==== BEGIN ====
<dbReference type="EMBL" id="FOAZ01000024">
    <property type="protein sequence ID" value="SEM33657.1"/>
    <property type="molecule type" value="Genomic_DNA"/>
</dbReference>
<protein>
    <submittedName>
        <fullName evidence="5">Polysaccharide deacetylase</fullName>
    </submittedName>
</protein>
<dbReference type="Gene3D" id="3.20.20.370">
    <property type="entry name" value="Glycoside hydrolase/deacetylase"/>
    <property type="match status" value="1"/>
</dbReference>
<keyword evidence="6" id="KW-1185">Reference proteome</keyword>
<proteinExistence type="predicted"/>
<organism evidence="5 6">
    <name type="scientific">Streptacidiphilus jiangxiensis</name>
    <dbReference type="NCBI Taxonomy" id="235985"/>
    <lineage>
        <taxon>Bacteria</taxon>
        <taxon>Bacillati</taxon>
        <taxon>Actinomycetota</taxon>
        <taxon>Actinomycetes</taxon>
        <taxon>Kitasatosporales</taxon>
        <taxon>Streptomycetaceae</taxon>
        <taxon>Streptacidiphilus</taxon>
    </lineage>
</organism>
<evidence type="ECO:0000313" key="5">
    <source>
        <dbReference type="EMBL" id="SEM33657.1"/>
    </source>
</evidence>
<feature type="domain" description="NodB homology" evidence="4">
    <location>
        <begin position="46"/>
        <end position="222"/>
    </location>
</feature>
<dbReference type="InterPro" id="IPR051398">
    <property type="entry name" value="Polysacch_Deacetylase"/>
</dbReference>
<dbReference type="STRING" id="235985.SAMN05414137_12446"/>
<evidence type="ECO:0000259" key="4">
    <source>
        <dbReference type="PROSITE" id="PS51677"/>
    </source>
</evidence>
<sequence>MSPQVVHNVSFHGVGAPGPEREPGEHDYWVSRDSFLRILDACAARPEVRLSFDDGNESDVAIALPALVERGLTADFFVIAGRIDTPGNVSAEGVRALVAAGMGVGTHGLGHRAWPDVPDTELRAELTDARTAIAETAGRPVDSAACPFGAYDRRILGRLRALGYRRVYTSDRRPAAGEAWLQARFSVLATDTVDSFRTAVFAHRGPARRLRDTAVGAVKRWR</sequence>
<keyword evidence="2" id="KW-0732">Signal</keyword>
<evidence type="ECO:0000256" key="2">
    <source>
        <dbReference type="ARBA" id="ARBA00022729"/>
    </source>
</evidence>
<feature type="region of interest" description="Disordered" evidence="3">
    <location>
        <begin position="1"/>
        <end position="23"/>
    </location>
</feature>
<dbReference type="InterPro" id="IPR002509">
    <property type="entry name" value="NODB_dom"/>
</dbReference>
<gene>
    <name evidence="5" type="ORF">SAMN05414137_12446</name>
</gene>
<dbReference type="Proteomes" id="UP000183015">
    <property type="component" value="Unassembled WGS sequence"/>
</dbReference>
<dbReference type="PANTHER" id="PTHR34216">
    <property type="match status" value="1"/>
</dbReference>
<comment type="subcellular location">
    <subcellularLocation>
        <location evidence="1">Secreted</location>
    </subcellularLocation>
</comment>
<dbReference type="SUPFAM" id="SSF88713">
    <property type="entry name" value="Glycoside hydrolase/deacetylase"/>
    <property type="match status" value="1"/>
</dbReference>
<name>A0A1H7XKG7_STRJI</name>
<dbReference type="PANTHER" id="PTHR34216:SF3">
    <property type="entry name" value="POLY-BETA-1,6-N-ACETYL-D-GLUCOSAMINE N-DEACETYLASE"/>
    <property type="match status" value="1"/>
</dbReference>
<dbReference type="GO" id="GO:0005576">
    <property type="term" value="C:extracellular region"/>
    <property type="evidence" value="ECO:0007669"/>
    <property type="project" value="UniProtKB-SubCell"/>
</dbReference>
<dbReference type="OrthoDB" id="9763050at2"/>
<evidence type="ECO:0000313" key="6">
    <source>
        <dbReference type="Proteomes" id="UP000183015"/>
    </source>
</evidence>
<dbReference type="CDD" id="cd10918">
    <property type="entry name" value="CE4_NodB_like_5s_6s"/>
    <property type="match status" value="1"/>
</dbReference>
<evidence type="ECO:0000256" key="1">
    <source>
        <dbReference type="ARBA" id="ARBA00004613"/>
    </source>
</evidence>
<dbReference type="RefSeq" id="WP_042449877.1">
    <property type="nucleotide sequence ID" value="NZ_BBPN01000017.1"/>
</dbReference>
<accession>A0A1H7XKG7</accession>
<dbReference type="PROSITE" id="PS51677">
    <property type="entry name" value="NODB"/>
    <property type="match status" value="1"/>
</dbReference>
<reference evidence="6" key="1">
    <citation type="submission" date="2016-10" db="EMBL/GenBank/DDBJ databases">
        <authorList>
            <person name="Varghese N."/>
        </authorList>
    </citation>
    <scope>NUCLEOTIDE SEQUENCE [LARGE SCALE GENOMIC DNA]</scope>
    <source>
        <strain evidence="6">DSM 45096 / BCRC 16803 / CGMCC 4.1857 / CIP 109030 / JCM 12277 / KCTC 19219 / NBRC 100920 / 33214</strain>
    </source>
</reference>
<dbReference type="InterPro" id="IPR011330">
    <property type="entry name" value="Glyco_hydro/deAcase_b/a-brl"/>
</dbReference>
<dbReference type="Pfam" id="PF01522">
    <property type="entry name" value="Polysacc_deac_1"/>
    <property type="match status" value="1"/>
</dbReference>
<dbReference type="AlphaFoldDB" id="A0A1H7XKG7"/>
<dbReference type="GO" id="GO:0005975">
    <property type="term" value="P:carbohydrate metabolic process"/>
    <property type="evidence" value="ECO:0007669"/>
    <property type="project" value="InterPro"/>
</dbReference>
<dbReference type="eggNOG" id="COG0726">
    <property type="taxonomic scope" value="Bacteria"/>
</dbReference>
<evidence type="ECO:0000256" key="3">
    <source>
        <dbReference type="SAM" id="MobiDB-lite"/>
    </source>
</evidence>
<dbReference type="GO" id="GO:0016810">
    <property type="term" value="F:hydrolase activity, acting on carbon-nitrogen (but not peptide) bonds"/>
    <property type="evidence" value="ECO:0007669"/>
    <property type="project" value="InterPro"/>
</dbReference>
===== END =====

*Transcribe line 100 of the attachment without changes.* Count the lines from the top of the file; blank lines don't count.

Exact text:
    <property type="entry name" value="CE4_NodB_like_5s_6s"/>